COVID-19 cases among children in the U.S. are continuing to rise as the country heads into Thanksgiving.
More than 141,000 American kids and teenagers tested positive for the virus last week, according to a new report from the American Academy of Pediatrics (AAP).
The figure represents a 14 percent increase from the roughly 122,000 under-18s who contracted Covid the week prior and the third week in a row of rising cases.
This brings the total of pediatric coronavirus cases to more than 6.7 million since the start of the pandemic.
Children also accounted for 16.9 percent of all U.S. cases recorded last week.
However, most pediatric cases are not severe and virus-related fatalities among children are rare, with pediatric deaths making up just 0.1 percent of all COVID-19 deaths in America.
Because of kids’ low risk of severe disease and death, parents are split 50/50 on whether or not to vaccinate kids.
More than 141,000 COVID-19 cases were recorded among children and teens last week, a 13.8% jump from the 122,000 cases recorded the week before (above)
Under-18s accounted for 16.9% of all U.S. cases recorded last week with a total of 6.7 million since the pandemic began. Pictured: Penny Brown, 2, is held by her mother as her nose is swabbed during a test for COVID-19 at Seattle’s Chief Sealth High School, August 2020
According to the AAP report, 141,905 child COVID-19 cases were reported between November 11 and November 18.
This is a 13.8 percent rise from the 122,229 cases that were recorded from November 4 to November 11.
Currently, there are 12 states that report 20 percent or more of their cumulative cases are among children: Vermont, Alaska, South Carolina, West Virginia Tennessee, Maine, New Hampshire, Minnesota, New Mexico, Kentucky Washington and North Dakota.
Vermont has the most with about 25 percent of all the state’s cases among its youngest residents.
No state is reporting fewer than 10 percent of cases among children and Florida has the fewest with just over 12 percent of its infections among kids.
There are 12 states that report 20% or more of their cumulative cases are among children: Vermont, Alaska, South Carolina, West Virginia Tennessee, Maine, New Hampshire, Minnesota, New Mexico, Kentucky Washington and North Dakota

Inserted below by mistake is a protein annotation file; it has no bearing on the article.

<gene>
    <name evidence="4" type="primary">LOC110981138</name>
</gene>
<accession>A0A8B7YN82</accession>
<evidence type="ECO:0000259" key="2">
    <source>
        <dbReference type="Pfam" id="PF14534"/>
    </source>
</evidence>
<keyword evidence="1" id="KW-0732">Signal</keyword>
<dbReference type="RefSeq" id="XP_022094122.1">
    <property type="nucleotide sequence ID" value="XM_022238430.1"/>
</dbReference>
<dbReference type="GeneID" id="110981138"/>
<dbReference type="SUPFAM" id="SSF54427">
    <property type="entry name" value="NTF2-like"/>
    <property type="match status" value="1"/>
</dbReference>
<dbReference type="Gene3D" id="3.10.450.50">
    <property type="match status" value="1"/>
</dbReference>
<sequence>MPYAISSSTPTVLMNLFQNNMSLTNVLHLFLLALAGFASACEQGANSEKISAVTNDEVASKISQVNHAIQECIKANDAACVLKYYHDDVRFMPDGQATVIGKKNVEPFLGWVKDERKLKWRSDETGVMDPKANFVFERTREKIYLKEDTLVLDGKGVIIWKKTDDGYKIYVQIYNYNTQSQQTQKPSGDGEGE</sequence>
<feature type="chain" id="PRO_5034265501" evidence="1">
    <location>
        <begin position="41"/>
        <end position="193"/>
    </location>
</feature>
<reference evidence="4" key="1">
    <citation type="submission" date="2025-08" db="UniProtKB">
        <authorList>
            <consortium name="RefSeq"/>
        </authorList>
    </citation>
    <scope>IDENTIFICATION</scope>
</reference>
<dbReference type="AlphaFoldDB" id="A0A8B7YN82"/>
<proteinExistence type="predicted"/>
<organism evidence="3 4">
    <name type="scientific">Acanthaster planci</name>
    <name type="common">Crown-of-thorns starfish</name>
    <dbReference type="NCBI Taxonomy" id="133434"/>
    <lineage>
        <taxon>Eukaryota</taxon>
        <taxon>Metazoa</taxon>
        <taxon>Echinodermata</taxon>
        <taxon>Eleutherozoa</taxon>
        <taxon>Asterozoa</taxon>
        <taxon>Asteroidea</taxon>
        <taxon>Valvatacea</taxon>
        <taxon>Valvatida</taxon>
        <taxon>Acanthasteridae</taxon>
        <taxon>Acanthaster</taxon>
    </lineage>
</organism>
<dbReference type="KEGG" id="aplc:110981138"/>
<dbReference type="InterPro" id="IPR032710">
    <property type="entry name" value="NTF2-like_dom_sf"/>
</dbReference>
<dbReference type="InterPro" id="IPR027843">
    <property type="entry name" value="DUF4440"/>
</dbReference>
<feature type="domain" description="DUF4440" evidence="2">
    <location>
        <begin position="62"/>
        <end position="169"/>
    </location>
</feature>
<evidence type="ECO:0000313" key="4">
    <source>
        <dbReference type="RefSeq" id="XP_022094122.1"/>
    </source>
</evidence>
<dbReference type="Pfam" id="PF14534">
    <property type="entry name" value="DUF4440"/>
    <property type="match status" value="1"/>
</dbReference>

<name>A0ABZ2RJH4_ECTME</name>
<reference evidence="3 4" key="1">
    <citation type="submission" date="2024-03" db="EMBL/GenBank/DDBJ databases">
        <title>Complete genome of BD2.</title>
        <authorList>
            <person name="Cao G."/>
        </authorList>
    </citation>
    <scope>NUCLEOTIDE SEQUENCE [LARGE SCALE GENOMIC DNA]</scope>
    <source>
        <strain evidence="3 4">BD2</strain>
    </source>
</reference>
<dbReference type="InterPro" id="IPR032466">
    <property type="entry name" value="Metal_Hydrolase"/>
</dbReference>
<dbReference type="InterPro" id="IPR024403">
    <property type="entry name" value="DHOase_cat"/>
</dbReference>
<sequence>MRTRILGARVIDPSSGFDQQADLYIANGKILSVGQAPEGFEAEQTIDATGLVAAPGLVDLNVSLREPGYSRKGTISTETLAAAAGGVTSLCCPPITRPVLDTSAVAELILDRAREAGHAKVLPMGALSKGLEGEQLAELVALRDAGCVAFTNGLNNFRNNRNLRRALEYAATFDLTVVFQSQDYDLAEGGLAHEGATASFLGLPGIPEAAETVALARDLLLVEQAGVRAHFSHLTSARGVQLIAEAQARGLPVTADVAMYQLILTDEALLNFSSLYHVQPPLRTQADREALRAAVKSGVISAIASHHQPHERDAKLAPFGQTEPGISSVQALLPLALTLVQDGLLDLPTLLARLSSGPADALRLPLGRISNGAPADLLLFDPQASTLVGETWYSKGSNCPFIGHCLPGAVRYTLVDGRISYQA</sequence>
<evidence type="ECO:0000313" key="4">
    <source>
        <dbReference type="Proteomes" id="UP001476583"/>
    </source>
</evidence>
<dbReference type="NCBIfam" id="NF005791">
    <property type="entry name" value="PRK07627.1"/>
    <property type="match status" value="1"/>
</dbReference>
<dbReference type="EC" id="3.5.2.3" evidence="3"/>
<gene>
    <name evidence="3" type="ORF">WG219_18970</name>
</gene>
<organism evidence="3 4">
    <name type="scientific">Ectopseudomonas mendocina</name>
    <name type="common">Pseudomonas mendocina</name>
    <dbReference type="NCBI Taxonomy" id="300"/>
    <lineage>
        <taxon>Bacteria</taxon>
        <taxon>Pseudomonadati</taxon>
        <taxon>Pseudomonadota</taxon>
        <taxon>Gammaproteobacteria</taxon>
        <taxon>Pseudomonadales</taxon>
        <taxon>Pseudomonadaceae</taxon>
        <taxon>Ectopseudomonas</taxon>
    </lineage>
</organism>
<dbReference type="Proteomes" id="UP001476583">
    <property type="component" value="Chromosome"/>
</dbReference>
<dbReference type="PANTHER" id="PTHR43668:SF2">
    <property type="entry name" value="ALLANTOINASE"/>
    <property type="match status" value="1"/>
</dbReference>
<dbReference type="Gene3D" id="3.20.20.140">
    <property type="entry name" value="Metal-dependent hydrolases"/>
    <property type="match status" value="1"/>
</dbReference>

Additionally, over the last two weeks, eight states have an increase of at least seven percent increase in child cases: Maine, Minnesota, Michigan, New Hampshire, New Mexico, Pennsylvania, Vermont and Wisconsin.
When it come to regions across the country, the Midwest has the most child cases with about 60,000 reported in one week.
On the other hand, the South had the fewest number of cases with about 30,000.
Children never made up more than 0.25 percent of deaths in a state and six states states reported zero child deaths.
In total, 636 children have died from COVID-19 since the pandemic began, according to the report.
‘At this time, it appears that severe illness due to COVID-19 is uncommon among children,’ the authors wrote.
‘However, there is an urgent need to collect more data on longer-term impacts of the pandemic on children, including ways the virus may harm the long-term physical health of infected children, as well as its emotional and mental health effects.’
The Midwest has the most child Covid cases with more than 60,000 reported while the South had the fewest with about 30,000 (above)
American parents are split 50/50 on whether or not they will immunize their children.
Recent survey data published last month from the Kaiser Family Foundation found 27 percent of parents with kids aged five to 11 say that their children will get vaccinated as soon as it’s available.
Meanwhile, 33 percent say they will ‘wait and see’ how the vaccine is working before deciding whether or not to immunize their kids.
Another five percent of parents say they will only get their children vaccinated if it is required by their schools and 30 percent say they will not get their kids vaccinated at all